absolve


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ab·solve

 (əb-zŏlv′, -sŏlv′)
tr.v. ab·solved, ab·solv·ing, ab·solves
1. To pronounce clear of guilt or blame.
2. To relieve of a requirement or obligation.
3.
a. To grant a remission of sin to.
b. To pardon or remit (a sin).

[Middle English absolven, from Latin absolvere; see absolute.]

ab·solv′a·ble adj.
ab·solv′er n.

absolve

(əbˈzɒlv)
vb (tr)
1. (usually foll by from) to release from blame, sin, punishment, obligation, or responsibility
2. to pronounce not guilty; acquit; pardon
[C15: from Latin absolvere to free from, from ab-1 + solvere to make loose]
abˈsolvable adj
abˈsolver n

ab•solve

(æbˈzɒlv, -ˈsɒlv)

v.t. -solved, -solv•ing.
1. to free from guilt or blame or their consequences.
2. to set free or release from some duty, obligation, or responsibility (usu. fol. by from).
3. to grant pardon for; excuse.
4.
a. to grant or pronounce remission of sins to.
b. to remit (a sin) by absolution.
[1525–35; < Latin absolvere to release =ab- ab- + solvere to loosen; see solve]
ab•solv′a•ble, adj.
ab•sol′vent, adj., n.
ab•solv′er, n.
syn: absolve, acquit, exonerate all mean to free from blame. absolve is a general word for this idea. To acquit is to release from a specific and usu. formal accusation: The court must acquit the accused if there is insufficient evidence of guilt. To exonerate is to consider a person clear of blame for an act (even when the act is admitted), or to justify the person for having done it: to be exonerated for a crime committed in self-defense.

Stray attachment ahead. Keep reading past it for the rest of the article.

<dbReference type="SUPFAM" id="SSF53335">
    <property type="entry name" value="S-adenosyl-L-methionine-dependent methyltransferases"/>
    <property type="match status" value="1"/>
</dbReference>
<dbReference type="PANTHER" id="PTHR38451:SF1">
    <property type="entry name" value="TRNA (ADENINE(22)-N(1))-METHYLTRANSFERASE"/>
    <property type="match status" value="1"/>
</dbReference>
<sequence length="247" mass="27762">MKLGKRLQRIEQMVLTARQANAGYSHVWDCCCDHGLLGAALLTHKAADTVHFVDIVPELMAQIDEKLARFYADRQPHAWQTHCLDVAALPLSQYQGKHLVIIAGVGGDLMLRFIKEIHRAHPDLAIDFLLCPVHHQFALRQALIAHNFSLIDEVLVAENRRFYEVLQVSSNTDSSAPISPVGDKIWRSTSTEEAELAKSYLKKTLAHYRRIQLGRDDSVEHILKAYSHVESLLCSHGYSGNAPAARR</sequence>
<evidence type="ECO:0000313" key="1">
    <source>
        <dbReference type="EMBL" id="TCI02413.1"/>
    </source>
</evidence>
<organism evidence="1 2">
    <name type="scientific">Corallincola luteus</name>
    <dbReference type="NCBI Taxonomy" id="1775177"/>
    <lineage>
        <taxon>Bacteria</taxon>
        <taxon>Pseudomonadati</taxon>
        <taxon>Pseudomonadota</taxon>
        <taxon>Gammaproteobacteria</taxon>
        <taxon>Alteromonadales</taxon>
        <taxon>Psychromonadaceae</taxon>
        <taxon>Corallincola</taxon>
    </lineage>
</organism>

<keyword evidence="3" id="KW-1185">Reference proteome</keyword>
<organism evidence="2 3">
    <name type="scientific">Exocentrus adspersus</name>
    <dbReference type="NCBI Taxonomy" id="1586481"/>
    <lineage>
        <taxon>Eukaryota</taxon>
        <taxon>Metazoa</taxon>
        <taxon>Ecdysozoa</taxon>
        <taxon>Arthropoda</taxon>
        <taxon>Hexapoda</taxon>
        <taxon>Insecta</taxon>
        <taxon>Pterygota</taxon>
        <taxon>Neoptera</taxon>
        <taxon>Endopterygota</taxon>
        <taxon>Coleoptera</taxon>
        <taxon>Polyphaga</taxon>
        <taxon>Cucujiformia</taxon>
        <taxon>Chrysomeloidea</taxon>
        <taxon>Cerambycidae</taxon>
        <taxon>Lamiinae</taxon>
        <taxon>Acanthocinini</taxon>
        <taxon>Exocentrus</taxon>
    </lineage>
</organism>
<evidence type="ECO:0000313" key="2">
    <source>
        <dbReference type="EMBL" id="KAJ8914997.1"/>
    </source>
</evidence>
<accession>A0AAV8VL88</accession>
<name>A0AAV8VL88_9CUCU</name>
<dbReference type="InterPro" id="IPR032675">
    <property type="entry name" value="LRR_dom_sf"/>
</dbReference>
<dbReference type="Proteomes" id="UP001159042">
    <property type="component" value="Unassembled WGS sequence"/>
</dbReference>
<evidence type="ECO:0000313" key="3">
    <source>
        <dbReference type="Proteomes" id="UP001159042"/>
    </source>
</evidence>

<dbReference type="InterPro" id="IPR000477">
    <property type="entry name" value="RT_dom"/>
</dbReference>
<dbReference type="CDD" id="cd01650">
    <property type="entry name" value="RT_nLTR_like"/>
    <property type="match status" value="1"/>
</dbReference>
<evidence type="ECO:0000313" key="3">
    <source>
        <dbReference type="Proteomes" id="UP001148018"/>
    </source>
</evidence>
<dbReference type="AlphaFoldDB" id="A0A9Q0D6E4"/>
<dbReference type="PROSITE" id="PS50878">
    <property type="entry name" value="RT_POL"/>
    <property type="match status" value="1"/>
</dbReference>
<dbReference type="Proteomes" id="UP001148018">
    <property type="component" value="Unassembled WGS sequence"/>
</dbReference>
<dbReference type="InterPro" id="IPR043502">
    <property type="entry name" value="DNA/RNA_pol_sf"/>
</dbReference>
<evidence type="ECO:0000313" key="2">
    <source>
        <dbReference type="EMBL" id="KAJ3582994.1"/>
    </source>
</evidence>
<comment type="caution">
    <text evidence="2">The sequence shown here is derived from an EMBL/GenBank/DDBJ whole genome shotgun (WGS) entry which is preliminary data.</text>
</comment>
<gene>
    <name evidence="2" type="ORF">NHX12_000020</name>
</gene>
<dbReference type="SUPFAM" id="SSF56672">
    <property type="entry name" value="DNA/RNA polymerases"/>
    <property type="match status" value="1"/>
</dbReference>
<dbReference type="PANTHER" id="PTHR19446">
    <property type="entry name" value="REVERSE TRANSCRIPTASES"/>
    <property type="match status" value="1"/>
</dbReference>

absolve


Past participle: absolved
Gerund: absolving

Imperative
absolve
absolve
Present
I absolve
you absolve
he/she/it absolves
we absolve
you absolve
they absolve
Preterite
I absolved
you absolved
he/she/it absolved
we absolved
you absolved
they absolved
Present Continuous
I am absolving
you are absolving
he/she/it is absolving
we are absolving
you are absolving
they are absolving
Present Perfect
I have absolved
you have absolved
he/she/it has absolved
we have absolved
you have absolved
they have absolved
Past Continuous
I was absolving
you were absolving
he/she/it was absolving
we were absolving
you were absolving
they were absolving
Past Perfect
I had absolved
you had absolved
he/she/it had absolved
we had absolved
you had absolved
they had absolved
Future
I will absolve
you will absolve
he/she/it will absolve
we will absolve
you will absolve
they will absolve
Future Perfect
I will have absolved
you will have absolved
he/she/it will have absolved
we will have absolved
you will have absolved
they will have absolved
Future Continuous
I will be absolving
you will be absolving
he/she/it will be absolving
we will be absolving
you will be absolving
they will be absolving
Present Perfect Continuous
I have been absolving
you have been absolving
he/she/it has been absolving
we have been absolving
you have been absolving
they have been absolving
Future Perfect Continuous
I will have been absolving
you will have been absolving
he/she/it will have been absolving
we will have been absolving
you will have been absolving
they will have been absolving
Past Perfect Continuous
I had been absolving
you had been absolving
he/she/it had been absolving
we had been absolving
you had been absolving
they had been absolving
Conditional
I would absolve
you would absolve
he/she/it would absolve
we would absolve
you would absolve
they would absolve
Past Conditional
I would have absolved
you would have absolved
he/she/it would have absolved
we would have absolved
you would have absolved
they would have absolved
ThesaurusAntonymsRelated WordsSynonymsLegend:
Verb1.absolve - grant remission of a sin toabsolve - grant remission of a sin to; "The priest absolved him and told him to say ten Hail Mary's"
forgive - stop blaming or grant forgiveness; "I forgave him his infidelity"; "She cannot forgive him for forgetting her birthday"